We met a handful of children who had dropped out of school. We learnt that the school also exposed them to children of “respectable” families, and they had begun to realise that they were not “socially respectable”.
If they got involved in fights or quarrels with their fellow mates they would be frequently condemned as “offspring of a prostitute”. Due to poor environmental conditions, lack of adequate nutrition, defaulting medical advice and treatment, these children also suffered from frequent illnesses like fever, cold, dysentery, diarrhea, ulcers, scabies, tuberculosis, anemia and the like.
Challenges of changing mindsets
In one of the discussions on child rights at a conference, I was asked to share my work in the red-light area and our intervention strategies. I shared our plan to start a Night Care Centre (NCC) — a night creche for these children that could be our starting point to disrupt the intergeneration cycle of sex trade. NCC was designed to be a comprehensive programme to ensure the safety as well as their right to life, development, and participation.
It aimed at creating an enabling environment that would promote emotional and social development, cognitive and language skills, foster the culture of participation, and prepare children for future school. Once in school, we would ensure they are helped with formal education, and also physical development through constructive play.
It would also address the health needs of children including immunisation and nutrition, and seek the views of mothers and children in the NCC’s functioning.
A few of the participants had questions on my presentation.
“Weren’t we absolving prostitutes from their responsibility of child care?” someone asked.
“How appropriate is it that developmental funds are directed to provide services for women who are in the sex trade? Weren’t they in the sex trade to make easy and quick money? They can afford to send their children to boarding schools. What guarantees do we have that these children will not end up in the sex trade eventually despite the support provided?”
These were the many questions that we were faced with. For many in that room perhaps it was their first exposure to understanding the plight of these children. It was the first time for me, as a young professional, to defend the programme. I explained to them that it was the child and his/her needs which was the center of our programming, and the mother’s background did not matter.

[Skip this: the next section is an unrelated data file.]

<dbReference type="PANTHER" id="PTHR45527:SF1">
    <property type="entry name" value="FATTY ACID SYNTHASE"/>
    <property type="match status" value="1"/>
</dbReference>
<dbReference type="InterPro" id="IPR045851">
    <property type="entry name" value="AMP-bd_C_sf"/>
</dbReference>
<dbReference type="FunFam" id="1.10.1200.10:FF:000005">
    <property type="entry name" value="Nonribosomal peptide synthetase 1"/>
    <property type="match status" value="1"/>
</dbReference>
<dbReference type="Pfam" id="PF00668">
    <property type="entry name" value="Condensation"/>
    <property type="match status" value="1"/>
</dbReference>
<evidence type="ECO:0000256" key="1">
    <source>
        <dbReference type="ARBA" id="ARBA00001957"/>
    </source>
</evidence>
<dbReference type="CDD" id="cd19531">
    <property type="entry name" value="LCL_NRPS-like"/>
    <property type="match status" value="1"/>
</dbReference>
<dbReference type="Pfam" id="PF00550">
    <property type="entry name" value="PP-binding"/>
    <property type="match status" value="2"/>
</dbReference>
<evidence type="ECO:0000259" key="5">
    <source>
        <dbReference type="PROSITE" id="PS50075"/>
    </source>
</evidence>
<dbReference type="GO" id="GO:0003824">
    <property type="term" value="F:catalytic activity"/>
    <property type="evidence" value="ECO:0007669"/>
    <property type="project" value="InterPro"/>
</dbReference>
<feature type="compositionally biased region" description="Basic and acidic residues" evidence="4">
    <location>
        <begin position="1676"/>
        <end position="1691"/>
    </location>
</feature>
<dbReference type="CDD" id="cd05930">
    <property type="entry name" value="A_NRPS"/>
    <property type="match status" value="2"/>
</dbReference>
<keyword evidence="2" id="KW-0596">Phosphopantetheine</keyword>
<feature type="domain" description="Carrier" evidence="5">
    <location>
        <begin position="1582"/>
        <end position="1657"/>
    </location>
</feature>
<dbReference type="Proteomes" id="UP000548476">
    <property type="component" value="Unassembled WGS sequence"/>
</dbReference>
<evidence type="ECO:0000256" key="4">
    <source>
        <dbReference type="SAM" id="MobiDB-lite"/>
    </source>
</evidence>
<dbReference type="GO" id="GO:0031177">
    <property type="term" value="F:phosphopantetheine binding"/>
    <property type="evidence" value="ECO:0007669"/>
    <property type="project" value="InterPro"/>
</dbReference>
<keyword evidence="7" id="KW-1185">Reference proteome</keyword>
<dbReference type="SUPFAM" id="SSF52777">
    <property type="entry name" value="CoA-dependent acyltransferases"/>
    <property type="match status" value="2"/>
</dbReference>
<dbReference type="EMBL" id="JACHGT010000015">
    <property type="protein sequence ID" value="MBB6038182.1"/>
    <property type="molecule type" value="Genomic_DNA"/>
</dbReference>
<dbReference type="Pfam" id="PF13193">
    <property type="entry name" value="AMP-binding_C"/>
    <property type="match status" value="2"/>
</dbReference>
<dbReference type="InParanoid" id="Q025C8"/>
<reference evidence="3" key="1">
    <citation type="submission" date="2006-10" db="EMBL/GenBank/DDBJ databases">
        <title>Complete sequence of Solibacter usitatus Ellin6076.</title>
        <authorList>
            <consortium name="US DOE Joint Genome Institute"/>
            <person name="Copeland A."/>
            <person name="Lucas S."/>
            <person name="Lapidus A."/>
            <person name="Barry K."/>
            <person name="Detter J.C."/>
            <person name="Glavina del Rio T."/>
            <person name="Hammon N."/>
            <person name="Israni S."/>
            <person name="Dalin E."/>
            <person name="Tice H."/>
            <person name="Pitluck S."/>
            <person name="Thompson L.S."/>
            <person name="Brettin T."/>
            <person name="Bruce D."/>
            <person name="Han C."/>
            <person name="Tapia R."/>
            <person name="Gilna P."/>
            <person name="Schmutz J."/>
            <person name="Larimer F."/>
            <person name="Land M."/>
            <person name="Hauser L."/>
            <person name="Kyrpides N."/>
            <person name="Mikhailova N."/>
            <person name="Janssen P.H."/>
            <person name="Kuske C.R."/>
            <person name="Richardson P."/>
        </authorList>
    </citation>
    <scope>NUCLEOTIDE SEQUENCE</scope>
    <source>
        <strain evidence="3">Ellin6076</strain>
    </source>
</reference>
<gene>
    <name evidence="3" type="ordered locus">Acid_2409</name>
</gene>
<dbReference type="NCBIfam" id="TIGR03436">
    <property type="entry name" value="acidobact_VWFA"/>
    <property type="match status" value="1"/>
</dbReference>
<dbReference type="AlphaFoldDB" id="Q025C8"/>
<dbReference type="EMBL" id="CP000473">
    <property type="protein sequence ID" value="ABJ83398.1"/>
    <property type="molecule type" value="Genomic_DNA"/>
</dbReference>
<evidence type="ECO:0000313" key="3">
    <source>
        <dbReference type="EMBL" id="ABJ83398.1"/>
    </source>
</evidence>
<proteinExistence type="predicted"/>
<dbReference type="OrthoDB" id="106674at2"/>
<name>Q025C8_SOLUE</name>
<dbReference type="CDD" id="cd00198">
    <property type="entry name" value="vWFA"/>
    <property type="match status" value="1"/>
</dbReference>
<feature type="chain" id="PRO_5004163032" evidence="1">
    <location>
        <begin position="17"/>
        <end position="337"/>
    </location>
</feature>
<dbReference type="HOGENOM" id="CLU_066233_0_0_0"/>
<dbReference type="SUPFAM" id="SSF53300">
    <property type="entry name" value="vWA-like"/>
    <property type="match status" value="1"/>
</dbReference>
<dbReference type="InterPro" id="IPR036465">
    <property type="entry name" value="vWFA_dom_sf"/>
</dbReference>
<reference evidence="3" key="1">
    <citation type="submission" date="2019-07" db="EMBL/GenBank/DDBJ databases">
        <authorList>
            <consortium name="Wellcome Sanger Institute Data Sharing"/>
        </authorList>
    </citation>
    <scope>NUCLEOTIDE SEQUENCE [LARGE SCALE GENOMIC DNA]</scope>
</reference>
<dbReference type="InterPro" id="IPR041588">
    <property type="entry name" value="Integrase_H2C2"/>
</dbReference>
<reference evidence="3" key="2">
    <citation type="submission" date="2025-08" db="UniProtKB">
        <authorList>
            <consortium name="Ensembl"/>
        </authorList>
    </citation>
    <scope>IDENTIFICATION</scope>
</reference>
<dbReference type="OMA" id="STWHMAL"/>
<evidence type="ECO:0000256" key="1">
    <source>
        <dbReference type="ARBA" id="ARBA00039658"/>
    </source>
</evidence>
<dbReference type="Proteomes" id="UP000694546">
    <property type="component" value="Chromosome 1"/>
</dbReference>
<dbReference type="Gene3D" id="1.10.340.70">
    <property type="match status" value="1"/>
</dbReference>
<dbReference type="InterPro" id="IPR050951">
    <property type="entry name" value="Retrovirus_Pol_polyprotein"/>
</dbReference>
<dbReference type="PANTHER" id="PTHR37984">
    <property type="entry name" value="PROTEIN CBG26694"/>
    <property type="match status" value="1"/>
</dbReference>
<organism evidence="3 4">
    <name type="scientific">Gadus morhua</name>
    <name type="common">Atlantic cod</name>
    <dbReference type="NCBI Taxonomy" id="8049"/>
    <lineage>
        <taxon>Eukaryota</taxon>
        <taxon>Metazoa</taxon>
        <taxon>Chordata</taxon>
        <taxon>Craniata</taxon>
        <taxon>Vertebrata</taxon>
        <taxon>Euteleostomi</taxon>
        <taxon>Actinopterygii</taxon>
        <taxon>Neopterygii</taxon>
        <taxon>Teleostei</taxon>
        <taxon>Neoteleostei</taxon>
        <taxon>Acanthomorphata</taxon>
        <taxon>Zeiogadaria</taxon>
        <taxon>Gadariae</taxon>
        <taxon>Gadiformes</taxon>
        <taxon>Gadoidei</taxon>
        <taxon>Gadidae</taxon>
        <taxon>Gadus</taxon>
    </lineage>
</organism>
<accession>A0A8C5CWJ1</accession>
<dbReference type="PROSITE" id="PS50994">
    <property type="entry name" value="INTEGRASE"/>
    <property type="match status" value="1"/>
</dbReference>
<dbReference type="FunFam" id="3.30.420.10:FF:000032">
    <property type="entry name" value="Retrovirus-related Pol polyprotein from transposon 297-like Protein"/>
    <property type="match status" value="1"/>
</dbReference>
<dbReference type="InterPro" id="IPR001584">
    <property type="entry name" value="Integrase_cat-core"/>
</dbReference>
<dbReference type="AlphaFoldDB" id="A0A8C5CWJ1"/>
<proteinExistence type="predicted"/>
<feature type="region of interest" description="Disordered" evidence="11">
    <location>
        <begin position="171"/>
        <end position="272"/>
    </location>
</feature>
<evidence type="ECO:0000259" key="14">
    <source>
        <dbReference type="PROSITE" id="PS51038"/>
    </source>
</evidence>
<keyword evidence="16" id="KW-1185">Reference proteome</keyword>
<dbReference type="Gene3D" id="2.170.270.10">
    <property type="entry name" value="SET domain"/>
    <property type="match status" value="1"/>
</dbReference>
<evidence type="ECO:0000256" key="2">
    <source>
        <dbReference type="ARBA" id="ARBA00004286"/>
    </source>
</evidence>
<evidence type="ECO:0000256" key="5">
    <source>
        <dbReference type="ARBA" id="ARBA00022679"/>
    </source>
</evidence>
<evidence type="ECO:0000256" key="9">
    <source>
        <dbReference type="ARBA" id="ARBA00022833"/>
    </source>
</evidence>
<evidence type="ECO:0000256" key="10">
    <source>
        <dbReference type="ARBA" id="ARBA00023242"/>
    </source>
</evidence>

Three-pronged strategy that changed lives
Non-discrimination was the cornerstone of the programme. I explained to them that the NCC had been designed through an interactive process, by speaking to several women in Kamathipura. The NCC was both needs-based and rights-based and addressed the three Ps – Provision, Protection and Participation. The mothers had participated in conceptualising this programme which was a safe part-time home to keep children away from the dangers of the brothel.
This was the beginning of practising a child-centric approach in our programming. Alongside, we were trying to enroll every child in school. But just putting them in school wasn’t enough and we had to support them through counseling.
The ISP is designed for children whose mothers were HIV positive or cannot look after them due to any other health or legal reasons. We never looked at setting up a separate school because we didn’t want to discriminate against them further. The right to inclusion is important to break any stigma. Also, while there was a need to disconnect them from redlight areas, we never advocate breaking their relationship with mothers.
All these three strategies, along with counseling and constant support from Prerana, have helped give a new direction to the lives of 15,000 children so far, of which about 9,000 are girls.
Once you provide a strong safety net to children, all of them are able to make choices. We put them on a path to make their own choice without feeling pressured. Some of them have taken up finance, social work, sports, and even dance as a career while others have got into management, or done BSc in computer science etc. A lot of them are employed in the service sector. They have chosen a path of dignity and we have been able to break the cycle of inter-generational sex trade.